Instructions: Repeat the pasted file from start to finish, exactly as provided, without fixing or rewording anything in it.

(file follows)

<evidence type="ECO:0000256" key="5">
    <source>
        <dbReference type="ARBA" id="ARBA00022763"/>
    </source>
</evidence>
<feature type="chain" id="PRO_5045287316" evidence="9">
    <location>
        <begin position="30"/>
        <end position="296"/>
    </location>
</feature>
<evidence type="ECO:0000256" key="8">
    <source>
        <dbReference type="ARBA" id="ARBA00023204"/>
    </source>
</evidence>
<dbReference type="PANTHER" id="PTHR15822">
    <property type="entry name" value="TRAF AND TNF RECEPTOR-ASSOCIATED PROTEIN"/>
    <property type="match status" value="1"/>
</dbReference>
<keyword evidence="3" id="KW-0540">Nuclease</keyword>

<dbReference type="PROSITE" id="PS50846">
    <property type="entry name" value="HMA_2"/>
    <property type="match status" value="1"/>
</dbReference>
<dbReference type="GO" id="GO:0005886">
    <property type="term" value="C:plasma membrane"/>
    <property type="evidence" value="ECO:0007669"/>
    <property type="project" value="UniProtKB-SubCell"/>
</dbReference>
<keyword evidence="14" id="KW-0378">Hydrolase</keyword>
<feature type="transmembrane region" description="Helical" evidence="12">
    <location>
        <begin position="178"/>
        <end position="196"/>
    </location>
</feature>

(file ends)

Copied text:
<evidence type="ECO:0000256" key="5">
    <source>
        <dbReference type="ARBA" id="ARBA00022763"/>
    </source>
</evidence>
<feature type="chain" id="PRO_5045287316" evidence="9">
    <location>
        <begin position="30"/>
        <end position="296"/>
    </location>
</feature>
<evidence type="ECO:0000256" key="8">
    <source>
        <dbReference type="ARBA" id="ARBA00023204"/>
    </source>
</evidence>
<dbReference type="PANTHER" id="PTHR15822">
    <property type="entry name" value="TRAF AND TNF RECEPTOR-ASSOCIATED PROTEIN"/>
    <property type="match status" value="1"/>
</dbReference>
<keyword evidence="3" id="KW-0540">Nuclease</keyword>

<dbReference type="PROSITE" id="PS50846">
    <property type="entry name" value="HMA_2"/>
    <property type="match status" value="1"/>
</dbReference>
<dbReference type="GO" id="GO:0005886">
    <property type="term" value="C:plasma membrane"/>
    <property type="evidence" value="ECO:0007669"/>
    <property type="project" value="UniProtKB-SubCell"/>
</dbReference>
<keyword evidence="14" id="KW-0378">Hydrolase</keyword>
<feature type="transmembrane region" description="Helical" evidence="12">
    <location>
        <begin position="178"/>
        <end position="196"/>
    </location>
</feature>